For Baby

Getting those lumps just right: the next stage of introducing solids

Once your baby is happy taking solids from a spoon, they’re ready for the next stage of their adventure into the culinary world. Now you can start introducing lumps and more interesting mashed textures to their food. While ages do vary, it’s likely your baby will be ready for soft lumps from seven months onwards.

Getting those Lumps Just Right

Here are a few things you’ll need to know:

Soft lumps – try for small and soft lumps in a thick puree. Harder lumps, like whole peas in a sauce, will be too much for them. They’ll struggle to separate them while eating and run the risk of choking.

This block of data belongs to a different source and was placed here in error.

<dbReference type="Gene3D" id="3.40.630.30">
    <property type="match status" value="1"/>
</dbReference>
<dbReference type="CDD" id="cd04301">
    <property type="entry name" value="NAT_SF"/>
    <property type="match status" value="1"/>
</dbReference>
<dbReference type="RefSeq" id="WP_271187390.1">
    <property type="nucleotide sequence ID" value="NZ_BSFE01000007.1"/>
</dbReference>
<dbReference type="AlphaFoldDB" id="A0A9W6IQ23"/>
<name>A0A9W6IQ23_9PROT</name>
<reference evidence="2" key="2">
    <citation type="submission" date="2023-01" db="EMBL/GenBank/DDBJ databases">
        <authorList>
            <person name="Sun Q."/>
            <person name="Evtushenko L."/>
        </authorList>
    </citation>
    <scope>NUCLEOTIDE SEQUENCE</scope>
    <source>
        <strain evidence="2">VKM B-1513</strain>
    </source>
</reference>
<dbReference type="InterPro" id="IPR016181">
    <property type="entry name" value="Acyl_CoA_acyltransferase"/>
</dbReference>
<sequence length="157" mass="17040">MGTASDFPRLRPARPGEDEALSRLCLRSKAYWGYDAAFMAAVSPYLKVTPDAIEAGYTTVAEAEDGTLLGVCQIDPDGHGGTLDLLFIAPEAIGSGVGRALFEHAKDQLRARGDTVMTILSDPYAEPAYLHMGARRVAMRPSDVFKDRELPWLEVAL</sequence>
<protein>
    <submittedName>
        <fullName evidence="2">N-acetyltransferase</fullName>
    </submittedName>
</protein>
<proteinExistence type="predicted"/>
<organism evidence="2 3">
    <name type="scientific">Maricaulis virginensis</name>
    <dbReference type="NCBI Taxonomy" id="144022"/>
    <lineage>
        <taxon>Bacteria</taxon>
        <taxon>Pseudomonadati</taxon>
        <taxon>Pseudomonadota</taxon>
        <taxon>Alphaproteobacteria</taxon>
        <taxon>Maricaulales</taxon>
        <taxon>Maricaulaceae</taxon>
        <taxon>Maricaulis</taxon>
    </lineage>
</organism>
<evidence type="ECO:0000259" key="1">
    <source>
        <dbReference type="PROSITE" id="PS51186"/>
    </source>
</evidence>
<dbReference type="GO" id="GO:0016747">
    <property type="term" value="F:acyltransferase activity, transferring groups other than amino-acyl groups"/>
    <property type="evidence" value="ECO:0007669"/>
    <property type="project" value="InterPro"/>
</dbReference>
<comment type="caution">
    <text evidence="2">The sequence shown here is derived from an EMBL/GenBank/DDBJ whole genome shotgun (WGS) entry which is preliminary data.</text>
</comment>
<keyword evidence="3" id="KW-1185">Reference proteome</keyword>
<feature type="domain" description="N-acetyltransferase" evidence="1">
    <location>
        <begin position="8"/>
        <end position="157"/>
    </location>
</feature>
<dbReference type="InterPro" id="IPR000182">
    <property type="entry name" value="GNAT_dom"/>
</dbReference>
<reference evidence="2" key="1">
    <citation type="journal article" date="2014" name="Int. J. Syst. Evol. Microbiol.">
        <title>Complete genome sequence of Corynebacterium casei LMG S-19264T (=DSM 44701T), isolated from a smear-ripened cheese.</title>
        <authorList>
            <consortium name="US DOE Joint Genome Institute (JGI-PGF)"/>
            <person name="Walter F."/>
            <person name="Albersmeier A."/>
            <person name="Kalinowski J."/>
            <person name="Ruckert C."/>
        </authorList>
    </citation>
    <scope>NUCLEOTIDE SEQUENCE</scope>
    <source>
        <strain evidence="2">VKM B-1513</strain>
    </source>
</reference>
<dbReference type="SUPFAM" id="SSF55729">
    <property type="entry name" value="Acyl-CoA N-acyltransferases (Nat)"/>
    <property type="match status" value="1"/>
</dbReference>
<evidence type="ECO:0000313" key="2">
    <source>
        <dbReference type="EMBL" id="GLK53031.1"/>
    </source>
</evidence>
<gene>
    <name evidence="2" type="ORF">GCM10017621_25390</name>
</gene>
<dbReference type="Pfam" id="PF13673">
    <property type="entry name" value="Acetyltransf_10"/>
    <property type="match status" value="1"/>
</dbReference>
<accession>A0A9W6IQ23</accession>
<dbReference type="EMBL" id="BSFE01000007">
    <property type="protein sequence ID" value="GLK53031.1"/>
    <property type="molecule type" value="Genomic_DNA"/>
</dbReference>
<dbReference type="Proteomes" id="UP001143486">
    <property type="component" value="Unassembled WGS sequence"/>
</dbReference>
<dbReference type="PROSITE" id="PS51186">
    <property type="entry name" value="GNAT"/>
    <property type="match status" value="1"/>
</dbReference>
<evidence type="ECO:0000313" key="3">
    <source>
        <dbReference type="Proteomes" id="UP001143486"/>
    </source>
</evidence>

Mash it – try fork mashing a banana into small pieces. That’s about the texture you should be aiming for with their new menu. 


Jaw development - These soft lumps and mashes are important as they learn to chew, it encourages tongue flexibility and movement. 


Gumming it - most babies can still learn to chew soft lumps with just their gums. Don’t worry if their teeth haven’t come in yet.


Getting to know food - experience with new textures now might make them less likely to reject lumpy food later on.

A few fun lumpy foods to try:

  • Mashed banana
  • Mashed ripe avocado
  • Rice pudding
  • Very finely flaked fish in sauce - be careful you’ve removed any bones
  • Minced chicken and kumara
  • Small pasta pieces in cheese sauce
  • Cooked mashed egg – like you have in an egg sandwich
  • Lentil dhal or lentil casserole, but make sure there are no hard solid lumps like peas in there!